The Book, Cat, & Cat Book Lovers Almanac

of historical trivia regarding books, cats, and other animals. Actually this blog has evolved so that it is described better as a blog about cats in history and culture. And we take as a theme the advice of Aldous Huxley: If you want to be a writer, get some cats. Don't forget to see the archived articles linked at the bottom of the page.

July 11, 2013

July 11, 1930

Julia Trevelyan Oman (July 11, 1930 to October 10 2003) was an English set designer whose family had deep roots in British intellectual history. Our details about her life are from her Guardian obituary. Her grandfather held a Chichele chair at Oxford, specifically he was a Chichele professor of modern history. Her father, Charles Chichele Oman, a director of the Victoria and Albert Museuum, was, one assumes, related somehow to Henry Chichele, 15th century founder of All Souls College, Oxford. And on her mother's side (Joan Trevelyan) Julia  was related to Macaulays and Trevelyans.

Julia Trevelyan Oman was a set designer, for the theatre, for the BBC, for movies  (Straw Dogs), and for opera (La Bohème.). Her stringent standards meant that the letterhead on a paper used in a performance had to be period specific, though it was invisible to the audience. The underwear in historical dramas had to be accurate for the time and class in question. She frequently traveled to the relevant locales to determine the facts for her stage designs. "When she designed Eugene Onegin for Covent Garden in 1971, Oman flew to Leningrad to study costumes contemporary with Pushkin in the Hermitage (where she found the communist curators less bureaucratic than many of those in London)." Her obituary quotes her saying, "It's as hard to get things wrong as to get them right."

[In reference to the setting for Covent Garden's production of La Boheme] "She immersed herself in the novel of the opera, Henri Murger's Scènes de la Vie Bohème; she gutted dictionaries of art and haunted the Warburg Institute to find out about the forgotten salon artists of the late 19th century. She discovered that Murger and the composer Puccini had largely based the character of Marcello on an obscure painter called Tabar, whose few surviving works were mouldering in French provincial museums, and recreated one from Rouen to take its place on the set - it showed a nude in distress being dragged along by a sturdy white steed."....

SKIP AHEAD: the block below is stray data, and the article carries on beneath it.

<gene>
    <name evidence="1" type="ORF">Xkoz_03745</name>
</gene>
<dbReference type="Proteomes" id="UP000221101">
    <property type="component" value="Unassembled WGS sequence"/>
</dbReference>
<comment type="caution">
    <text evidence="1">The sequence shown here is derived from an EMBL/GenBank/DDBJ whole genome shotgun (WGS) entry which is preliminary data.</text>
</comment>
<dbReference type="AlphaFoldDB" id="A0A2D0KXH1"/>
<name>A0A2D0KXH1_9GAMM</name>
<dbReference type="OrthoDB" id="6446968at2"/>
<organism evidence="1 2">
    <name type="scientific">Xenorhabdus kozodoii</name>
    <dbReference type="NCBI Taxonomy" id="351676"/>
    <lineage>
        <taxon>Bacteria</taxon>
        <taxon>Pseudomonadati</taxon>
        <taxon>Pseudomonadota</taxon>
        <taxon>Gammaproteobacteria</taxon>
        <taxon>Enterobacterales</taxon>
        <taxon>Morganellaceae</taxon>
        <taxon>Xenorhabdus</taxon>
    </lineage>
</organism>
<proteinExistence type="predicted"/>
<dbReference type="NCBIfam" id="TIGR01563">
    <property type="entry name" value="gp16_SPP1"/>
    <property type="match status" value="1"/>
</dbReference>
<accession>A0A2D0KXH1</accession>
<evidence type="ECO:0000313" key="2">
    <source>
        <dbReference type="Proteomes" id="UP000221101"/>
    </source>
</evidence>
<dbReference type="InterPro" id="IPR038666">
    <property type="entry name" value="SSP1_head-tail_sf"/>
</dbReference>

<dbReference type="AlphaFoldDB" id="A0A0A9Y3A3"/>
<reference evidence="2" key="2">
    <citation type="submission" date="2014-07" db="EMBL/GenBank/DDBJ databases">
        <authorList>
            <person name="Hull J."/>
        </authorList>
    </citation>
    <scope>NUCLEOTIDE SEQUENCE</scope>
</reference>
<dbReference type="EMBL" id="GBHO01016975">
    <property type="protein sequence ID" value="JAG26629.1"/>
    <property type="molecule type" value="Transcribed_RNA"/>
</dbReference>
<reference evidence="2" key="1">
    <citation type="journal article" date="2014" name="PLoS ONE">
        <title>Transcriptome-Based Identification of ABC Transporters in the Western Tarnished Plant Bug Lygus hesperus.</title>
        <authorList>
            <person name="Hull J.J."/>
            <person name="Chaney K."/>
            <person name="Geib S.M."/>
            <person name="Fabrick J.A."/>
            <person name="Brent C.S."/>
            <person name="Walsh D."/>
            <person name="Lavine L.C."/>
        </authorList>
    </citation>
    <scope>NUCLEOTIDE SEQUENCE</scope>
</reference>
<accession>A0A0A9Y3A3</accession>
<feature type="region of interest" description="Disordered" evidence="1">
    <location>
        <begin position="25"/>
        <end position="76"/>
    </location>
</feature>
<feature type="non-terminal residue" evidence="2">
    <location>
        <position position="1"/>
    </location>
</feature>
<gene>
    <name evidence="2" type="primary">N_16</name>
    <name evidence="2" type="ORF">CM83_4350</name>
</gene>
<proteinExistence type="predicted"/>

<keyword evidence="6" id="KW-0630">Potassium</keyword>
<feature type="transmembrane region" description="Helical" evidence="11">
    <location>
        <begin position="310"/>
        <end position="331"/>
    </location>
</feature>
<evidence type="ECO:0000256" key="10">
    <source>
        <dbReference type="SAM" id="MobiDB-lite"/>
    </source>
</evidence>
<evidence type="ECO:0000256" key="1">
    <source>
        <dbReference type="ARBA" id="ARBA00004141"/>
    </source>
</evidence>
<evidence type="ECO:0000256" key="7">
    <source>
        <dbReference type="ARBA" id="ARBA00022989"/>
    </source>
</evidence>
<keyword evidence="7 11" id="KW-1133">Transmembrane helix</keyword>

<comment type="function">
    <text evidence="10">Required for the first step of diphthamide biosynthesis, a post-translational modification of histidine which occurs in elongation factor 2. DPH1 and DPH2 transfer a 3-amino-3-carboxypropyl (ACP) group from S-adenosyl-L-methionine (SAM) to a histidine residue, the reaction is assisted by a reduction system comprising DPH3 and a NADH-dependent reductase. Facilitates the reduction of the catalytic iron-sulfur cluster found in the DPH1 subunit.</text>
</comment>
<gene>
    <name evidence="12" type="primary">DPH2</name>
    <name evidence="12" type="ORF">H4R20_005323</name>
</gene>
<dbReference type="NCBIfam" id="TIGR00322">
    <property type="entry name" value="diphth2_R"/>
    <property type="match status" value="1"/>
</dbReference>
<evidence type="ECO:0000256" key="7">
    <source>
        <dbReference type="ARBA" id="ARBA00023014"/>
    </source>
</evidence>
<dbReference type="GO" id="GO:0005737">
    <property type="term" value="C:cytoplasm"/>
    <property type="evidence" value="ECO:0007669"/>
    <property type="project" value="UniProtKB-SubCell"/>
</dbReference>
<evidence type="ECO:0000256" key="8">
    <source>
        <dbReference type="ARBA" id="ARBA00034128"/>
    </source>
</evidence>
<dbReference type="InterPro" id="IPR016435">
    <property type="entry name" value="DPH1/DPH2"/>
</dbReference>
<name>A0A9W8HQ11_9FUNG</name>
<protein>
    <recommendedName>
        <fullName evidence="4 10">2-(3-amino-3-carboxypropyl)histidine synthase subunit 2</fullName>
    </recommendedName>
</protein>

"Oman was born in Kensington, west London, a few minutes stroll from the Victoria and Albert Museum, where her father was an authority on antique silver and plate and, after the war, keeper of the department of metalwork....She studied at the Royal College of Art and in 1957, went straight from graduation to BBC Television, where she stayed for 11 happy years designing up to six sets a week.....She hit the jackpot in 1966 with Jonathan Miller's Alice In Wonderland by taking an audience straight through the television looking glass into Charles Dodgson's comfortable middle-class England. After that, her telephone never stopped ringing, and she took the plunge into freelancing."....

In 1971, she married the writer and historian Roy Strong; three years later, he became director of the V&A. The museum seemed part of her heritage ... and remained her research base of first resort, at any rate until her husband resigned from his post in 1987.

Roy Strong was knighted in 1982 so she was Lady Strong when, in 1986 she became a CBE.

Her marriage to Sir Roy Strong bore fruit in books they wrote together, many with her charmingly domestic drawings of their adored cats, and home-grown bottled fruits and preserves. Their crowning achievement was the creation, over 30 years, of an elaborately conceived, three-acre garden, which records, in lyrically poetic visual style, the highlights of their lives and times, with, for example, the Ashton Arbour (after Sir Frederick) and the Nutcracker Garden.

After her death her husband published a book about their garden: The Laskett: The Story Of A Garden (2003).  This garden is now open to the public. 

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